On March 5, 2007, the Kaleys moved the district court to vacate the February 7th protective order. They contended that the order prevented them from retaining counsel of their choice in violation of their Sixth Amendment right to the representation of counsel. A magistrate judge heard this motion too on April 6th and sustained the protective order; however, he limited the protective orders scope (insofar as it applied to the CD) to $140,000.
On April 10, 2007, the grand jury returned a superseding indictment. This indictment replicated the first seven counts of the first indictment and added an additional count — a charge that the Kaleys had conspired to launder the proceeds of the § 2314 offenses, in violation of 18 U.S.C. § 1956(h), available here. This indictment also sought the criminal forfeiture of the CD and the Kaleys residence on the theory that those assets were “involved in” the Kaleys commission of the § 1956(h) offense. On April 17th, the Kaleys renewed their motion to vacate the February 7th protective order (as amended by the order of April 6th), and expressly requested a pretrial, post-restraint evidentiary hearing. The magistrate judge heard the motion on April 27th. He questioned whether the indictment alone provided probable cause to restrain the defendants assets and ordered the prosecutor to submit an affidavit supporting probable cause. The prosecutor responded by filing, in secret and under seal, an affidavit executed by the FBI case agent.
On May 1, 2007, the magistrate judge issued two orders. In the first order, he found probable cause — based on the indictment and the case agents affidavit — that the CD and the Kaleys residence were “involved in” the violations of § 1956(h) and § 2314. In the second order, he amended the February 7th protective order to include within its scope the full value of the CD and the Kaleys residence. On May 2nd, the magistrate judge issued a third order denying the Kaleys motion to vacate the protective order and to hold a pretrial, post-restraint evidentiary hearing.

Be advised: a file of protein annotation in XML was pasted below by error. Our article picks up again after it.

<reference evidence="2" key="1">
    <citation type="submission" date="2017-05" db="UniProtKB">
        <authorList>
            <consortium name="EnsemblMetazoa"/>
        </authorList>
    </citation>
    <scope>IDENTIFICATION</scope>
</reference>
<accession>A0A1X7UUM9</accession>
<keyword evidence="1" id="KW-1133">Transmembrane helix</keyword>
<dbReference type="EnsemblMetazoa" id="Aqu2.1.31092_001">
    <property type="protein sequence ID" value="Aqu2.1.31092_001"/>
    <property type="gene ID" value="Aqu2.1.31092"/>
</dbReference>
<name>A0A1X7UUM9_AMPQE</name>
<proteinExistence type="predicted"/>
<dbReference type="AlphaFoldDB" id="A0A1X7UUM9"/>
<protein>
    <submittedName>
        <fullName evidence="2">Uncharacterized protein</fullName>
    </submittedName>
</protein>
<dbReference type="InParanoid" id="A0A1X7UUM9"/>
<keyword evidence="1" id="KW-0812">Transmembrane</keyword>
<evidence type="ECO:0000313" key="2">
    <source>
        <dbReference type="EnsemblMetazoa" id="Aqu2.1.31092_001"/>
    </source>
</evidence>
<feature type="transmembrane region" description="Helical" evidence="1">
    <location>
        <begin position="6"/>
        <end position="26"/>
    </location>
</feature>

The 11th Circuit in Kaley I, held under United States v. Bissell, 866 F.2d 1343 (11th Cir. 1989), available here, that a defendant whose assets are restrained pursuant to a criminal forfeiture charge in an indictment, rendering him unable to afford counsel of choice, is entitled to a pretrial hearing only if the balancing test enunciated in Barker v. Wingo, 407 U.S. 514 (1972), available here, is satisfied. Id. at 1353. The 11th Circuit in Kaley I concluded that the district court incorrectly applied that test, and reversed and remand the case for further consideration consistent with the opinion in Kaley I.
However, Judge Tjoflat wrote a specially concurring opinion that asserted that the 11th Circuits decision in Bissell, was dicta, and hence not binding on the Kaley I court. Judge Tjoflat stated: “In the absence of binding precedent, the panel should have looked to the general requirements of procedural due process.” See United States v. E-Gold Ltd., 521 F.3d 411, 415 (D.C. Cir. 2008) (using this approach to determine whether a post-restraint, pretrial hearing was due), available here. (Andrew Ittleman of Fuerst Ittleman, PL was counsel of record in the E-Gold case before the D.C. Circuit Court.)